Pierce was the only President who recited his inaugural address from memory. Pierce's Vice-President, William Rufus King, did not attend the inaugural ceremonies. King was very ill and and had gone to Cuba to try to recover at the time of the Inauguration, and was sworn into office there on March 24, 1853. King died on April 18, 1853, one day after returning to his home in Alabama.
Pierce, who was in mourning over the recent death of his son Bennie, cancelled the inaugural ball. Two months before, on January 6, 1853 (160 years ago today), Pierce's family had been trapped in a train travelling from Boston. To celebrate both Christmas and Franklin's election, the family of three set out for a vacation to Boston before Pierce's inauguration. After the vacation, just after their train departed Andover, Massachusetts, an axle broke and the train jumped the track and went over a fifteen-foot embankment. Franklin and Jane received only minor bruises and scrapes, but they witnessed their only son, Benny, being crushed beneath the railroad car. He was the only passenger killed in the accident. First Lady Jane Pierce viewed the train accident as a divine punishment for her husband's vanity in pursuing and accepting the nation's high office.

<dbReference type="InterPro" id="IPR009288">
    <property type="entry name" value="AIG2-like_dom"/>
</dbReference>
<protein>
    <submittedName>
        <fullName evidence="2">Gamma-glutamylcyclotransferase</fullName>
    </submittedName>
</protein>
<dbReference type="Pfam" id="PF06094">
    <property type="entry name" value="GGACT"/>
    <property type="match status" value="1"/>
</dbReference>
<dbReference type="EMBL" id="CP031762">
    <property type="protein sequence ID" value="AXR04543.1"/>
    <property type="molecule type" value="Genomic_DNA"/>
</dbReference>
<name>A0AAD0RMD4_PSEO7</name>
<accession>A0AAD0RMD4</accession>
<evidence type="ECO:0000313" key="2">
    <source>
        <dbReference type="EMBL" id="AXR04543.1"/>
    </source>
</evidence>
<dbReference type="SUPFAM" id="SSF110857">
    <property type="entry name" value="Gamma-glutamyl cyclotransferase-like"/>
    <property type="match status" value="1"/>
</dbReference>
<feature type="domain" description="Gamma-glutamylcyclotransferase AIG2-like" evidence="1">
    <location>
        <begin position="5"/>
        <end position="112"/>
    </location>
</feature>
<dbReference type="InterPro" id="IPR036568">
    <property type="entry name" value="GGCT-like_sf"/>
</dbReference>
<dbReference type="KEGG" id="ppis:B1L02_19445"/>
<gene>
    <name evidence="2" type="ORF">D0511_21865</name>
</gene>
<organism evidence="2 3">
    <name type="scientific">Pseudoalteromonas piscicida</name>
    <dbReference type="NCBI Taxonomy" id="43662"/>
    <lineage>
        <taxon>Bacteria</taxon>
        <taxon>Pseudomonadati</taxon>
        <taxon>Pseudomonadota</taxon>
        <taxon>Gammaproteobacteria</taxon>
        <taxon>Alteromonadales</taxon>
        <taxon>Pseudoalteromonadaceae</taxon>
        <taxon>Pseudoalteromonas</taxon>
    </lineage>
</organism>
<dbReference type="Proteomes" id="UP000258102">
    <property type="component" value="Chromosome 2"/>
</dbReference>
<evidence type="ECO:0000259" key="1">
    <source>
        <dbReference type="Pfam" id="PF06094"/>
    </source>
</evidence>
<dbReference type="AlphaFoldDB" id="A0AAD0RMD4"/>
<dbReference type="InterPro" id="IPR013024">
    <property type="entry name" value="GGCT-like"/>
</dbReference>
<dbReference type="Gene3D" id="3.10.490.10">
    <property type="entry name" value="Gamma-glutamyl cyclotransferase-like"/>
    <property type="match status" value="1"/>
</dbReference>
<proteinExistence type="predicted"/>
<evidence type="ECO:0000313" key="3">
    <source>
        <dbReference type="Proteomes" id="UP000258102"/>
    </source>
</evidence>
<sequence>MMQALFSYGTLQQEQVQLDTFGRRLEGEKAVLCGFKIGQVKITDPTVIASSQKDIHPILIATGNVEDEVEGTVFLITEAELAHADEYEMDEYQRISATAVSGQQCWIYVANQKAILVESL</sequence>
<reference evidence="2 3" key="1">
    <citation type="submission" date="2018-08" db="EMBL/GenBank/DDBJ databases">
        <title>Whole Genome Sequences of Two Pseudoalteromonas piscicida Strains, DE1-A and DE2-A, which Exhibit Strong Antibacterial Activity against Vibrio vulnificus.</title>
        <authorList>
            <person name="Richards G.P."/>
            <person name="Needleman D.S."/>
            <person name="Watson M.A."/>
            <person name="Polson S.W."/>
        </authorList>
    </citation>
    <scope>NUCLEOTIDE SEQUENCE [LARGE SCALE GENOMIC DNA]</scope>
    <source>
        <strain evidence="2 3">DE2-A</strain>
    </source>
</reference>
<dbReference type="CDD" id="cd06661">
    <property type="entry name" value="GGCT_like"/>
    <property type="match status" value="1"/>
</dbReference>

Pierce was inaugurated on March 4, 1853 at the East Portico of the Capitol Building. The weather is recorded as being light snow and wind with heavier snow during the Inaugural address. The estimated temperature at noon was 35°F. Chief Justice Roger Taney presided over the inauguration.
In his inaugural addres, Pierce called for an era of peace and prosperity at home and urged a vigorous assertion of US interests in its foreign relations. He said:
"The policy of my Administration will not be deterred by any timid forebodings of evil from expansion. Indeed, it is not to be disguised that our attitude as a nation and our position on the globe render the acquisition of certain possessions not within our jurisdiction eminently important for our protection".
Prior to Pierce's election, Jane Pierce had gone to Newport, New Hampshire, for a respite. While there, Benny wrote to her, expressing the wish that his father lost the election. Benny wrote "I hope he won't be elected for I should not like to be at Washington and I know you would not either." But Pierce convinced his wife that his office would be an asset for Benny's success in life.